Forecaster feedback was collected through the completion of daily surveys, daily discussions, and blog posts. The GOES-R HWT Blog allows participants to record their thoughts on the products during experimental operations (www. goesrhwt.blogspot.com). During the 2016 Spring Experiment, over 400 posts were made to the blog by participants with a variety of topics including mesoscale forecast updates, reasoning behind forecast/warning decisions, best practices, and ideas for product improvement. Feedback from the experiment will be reviewed and organized into a final report.
At the Operations Readiness Review with NESDIS, all components of the DSCOVR spacecraft and ground acquisition & processing system were given the green light for operations. At that point SWPC and the NWS issued congressional, press, and customer news releases announcing our intent to make DSCOVR operational (and in the process replace the NASA ACE spacecraft for operations) on July 27, 2016. The transition from ACE to DSCOVR took place at 1600 UT (noon EDT, 10am MDT) that day.
DSCOVR is the first NOAA mission fully devoted to Space Weather and the first NOAA mission to leave Earth orbit. Data from DSCOVR enable timely, accurate, and actionable geomagnetic storm warnings. These warnings help the power grid keep the lights on and allows airlines, GPS users, and satellite operators to efficiently adjust their operations to the effects of space weather.
DSCOVR improves upon the ACE mission in several ways. Most importantly, the real-time data from DSCOVR has significantly less noise than the real-time data from ACE. This has been shown to improve the accuracy of predictive models that use these data. Later this year, DSCOVR data will be used in a new forecast model, the Geospace Model. This model will enable SWPC to provide for the first time regional space weather forecasts and warnings.
This year’s Workshop set records with 57 presentations given over 12 sessions and 124 posters (including multiple e-posters) displayed throughout 4 poster sessions, more than any previous year. Pertinent and emerging matters in the space weather community were featured, including high profile national policy updates, domestic and international agency perspectives, government and private sector roles, space weather modeling and research, and impacts on specific industry sectors. The week also highlighted briefs from various federal agencies including OSTP (Office of Science and Technology Policy), NASA, NSF, NOAA, USGS (United States Geological Survey), and the 557th Weather Wing of the U.S. Air Force.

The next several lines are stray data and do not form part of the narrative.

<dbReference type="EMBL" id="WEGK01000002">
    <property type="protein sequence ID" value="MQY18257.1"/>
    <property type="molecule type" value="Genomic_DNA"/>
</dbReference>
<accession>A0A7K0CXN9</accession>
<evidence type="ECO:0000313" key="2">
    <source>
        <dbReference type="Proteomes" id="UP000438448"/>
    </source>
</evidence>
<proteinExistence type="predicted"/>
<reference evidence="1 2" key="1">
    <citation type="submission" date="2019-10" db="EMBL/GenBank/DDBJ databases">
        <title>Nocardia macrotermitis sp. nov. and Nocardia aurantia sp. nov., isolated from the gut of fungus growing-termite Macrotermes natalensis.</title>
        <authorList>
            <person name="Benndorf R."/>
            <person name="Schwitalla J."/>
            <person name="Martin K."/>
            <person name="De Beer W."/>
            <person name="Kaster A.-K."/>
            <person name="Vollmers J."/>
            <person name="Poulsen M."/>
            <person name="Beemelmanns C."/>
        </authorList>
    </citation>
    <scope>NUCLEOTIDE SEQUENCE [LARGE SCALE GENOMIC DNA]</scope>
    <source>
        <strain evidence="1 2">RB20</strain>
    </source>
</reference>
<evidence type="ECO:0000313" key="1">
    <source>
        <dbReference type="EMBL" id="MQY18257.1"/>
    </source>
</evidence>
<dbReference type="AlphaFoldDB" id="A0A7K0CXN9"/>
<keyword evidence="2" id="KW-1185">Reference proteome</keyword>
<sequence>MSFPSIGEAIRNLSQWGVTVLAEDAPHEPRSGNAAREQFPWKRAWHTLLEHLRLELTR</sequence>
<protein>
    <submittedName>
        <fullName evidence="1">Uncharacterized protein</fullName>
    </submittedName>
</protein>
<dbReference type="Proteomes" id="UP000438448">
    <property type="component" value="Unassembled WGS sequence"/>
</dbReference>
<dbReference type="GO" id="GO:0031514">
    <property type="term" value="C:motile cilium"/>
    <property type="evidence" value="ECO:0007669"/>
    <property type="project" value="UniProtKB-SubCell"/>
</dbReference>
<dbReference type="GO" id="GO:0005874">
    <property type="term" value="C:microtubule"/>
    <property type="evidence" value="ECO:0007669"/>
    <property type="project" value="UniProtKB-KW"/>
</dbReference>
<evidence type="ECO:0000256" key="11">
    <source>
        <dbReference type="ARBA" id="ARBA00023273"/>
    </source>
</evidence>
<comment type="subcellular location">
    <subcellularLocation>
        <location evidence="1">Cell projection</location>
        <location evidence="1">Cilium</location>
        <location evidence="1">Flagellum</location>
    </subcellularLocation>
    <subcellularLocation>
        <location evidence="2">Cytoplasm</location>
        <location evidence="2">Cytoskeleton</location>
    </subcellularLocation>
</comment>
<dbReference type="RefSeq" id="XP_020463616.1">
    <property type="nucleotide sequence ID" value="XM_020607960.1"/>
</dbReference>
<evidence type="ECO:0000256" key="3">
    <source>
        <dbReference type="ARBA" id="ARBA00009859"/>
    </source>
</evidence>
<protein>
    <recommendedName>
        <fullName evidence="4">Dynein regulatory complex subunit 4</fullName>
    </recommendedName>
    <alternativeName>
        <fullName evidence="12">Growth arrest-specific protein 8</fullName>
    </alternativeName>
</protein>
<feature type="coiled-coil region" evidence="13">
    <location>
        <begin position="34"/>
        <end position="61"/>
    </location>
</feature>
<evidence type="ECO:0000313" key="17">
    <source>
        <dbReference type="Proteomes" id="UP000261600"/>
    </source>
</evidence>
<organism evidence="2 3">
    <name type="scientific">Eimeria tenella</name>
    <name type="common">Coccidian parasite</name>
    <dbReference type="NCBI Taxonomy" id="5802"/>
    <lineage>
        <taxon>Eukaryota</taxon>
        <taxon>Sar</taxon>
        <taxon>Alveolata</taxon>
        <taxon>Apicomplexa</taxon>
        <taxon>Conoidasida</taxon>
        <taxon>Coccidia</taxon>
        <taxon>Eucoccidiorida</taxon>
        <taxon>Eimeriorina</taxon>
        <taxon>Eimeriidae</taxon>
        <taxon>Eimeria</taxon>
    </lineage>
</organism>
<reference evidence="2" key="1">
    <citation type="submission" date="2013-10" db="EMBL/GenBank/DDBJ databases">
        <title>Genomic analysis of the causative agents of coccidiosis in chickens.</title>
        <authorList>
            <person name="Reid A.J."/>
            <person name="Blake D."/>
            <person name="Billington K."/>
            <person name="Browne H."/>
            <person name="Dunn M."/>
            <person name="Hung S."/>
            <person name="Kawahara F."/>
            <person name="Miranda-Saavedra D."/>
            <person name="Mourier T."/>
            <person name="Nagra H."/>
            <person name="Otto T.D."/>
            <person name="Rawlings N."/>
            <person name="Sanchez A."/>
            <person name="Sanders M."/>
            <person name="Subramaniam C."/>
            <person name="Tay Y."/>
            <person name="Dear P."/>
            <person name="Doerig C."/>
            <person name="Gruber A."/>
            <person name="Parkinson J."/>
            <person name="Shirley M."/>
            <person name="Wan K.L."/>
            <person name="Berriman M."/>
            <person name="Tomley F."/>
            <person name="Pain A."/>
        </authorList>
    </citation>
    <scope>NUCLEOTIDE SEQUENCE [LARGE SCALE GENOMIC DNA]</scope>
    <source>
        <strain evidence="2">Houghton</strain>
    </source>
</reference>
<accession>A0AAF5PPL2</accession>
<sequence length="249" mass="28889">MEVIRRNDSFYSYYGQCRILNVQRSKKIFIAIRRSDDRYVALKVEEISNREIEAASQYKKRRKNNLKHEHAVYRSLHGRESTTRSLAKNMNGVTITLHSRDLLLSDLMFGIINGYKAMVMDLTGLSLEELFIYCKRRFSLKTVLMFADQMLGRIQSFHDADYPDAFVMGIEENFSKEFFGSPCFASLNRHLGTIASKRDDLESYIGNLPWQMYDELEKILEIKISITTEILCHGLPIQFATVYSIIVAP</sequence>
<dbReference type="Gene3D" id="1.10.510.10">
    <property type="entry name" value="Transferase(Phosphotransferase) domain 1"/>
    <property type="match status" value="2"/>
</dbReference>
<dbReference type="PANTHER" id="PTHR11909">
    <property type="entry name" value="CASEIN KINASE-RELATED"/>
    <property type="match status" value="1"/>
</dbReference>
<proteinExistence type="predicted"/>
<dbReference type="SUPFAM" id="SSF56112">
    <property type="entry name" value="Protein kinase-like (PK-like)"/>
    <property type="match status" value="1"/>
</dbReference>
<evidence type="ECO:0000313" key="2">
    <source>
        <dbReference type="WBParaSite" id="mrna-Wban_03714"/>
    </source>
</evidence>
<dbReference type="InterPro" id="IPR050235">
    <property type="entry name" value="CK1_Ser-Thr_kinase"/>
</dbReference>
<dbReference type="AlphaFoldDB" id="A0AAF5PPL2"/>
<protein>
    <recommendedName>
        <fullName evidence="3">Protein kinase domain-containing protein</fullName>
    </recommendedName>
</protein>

Prior to the official Tuesday SWW kick-off, side meetings are typically convened to focus on various topics of interest. This year included an update on the implementation of the National Space Weather Action Plan, a session on Economic and Operational Impacts, a working meeting on the Harmonization of Solar Energetic Particle Data Calibration, and a meeting dedicated to the sustained effort to develop a NOAA ionospheric space weather scale.
Tuesday’s official SWW commencement energized the crowd of space weather enthusiasts with a refreshing new venue and audio visual high points. Following an introduction by SWPC Director, Dr. Thomas Berger, the agenda rolled right into a featured a session on White House Space Weather Activities. Attendees were immediately dazzled by a live talk from the White House Situation Room featuring Senior Analyst, Jason Novick. The session also included talks highlighting the National Space Weather Strategy and Action Plan, the public release of U.S. Government Satellite Space Weather Data, and White House Military Office space weather perspectives.
Traditionally, SWW places emphasis on space weather customers and user impacts and this year was no different. Speakers representing the Aviation, GPS, and Power Grid industries provided intriguing perspectives on the effects of space weather, as well as, current and potential impacts from significant storming events. As in prior years, the collective sentiment among these user impact talks centered on the need to maintain a laser focus on research effort, operations, and space weather impact mitigation.
The Commercial Space Weather Interest Group (CSWIG) presented their annual Roundtable Session, featuring former United States Commandant of the Coast Guard, Admiral Thad Allen. The panel underlined the importance of commercial and government collaboration, especially in the midst of significant national emergency response efforts. Panel speakers punctuated the need for evolving partnerships, commercial capabilities, as well as funding challenges that are coexist with the expanding commercial sector role in the Nation’s Space Weather Program.
A first for SWW was a session featuring Space Weather and the Arctic: Challenges and Opportunities. With the inevitable rise in commerce and traffic as Arctic sea ice wanes, research and exploration is progressing. Speakers provided insightful talks on possible space weather effects with respect to industries relying on such technology and the importance of understanding Space Weather effects at these higher latitudes.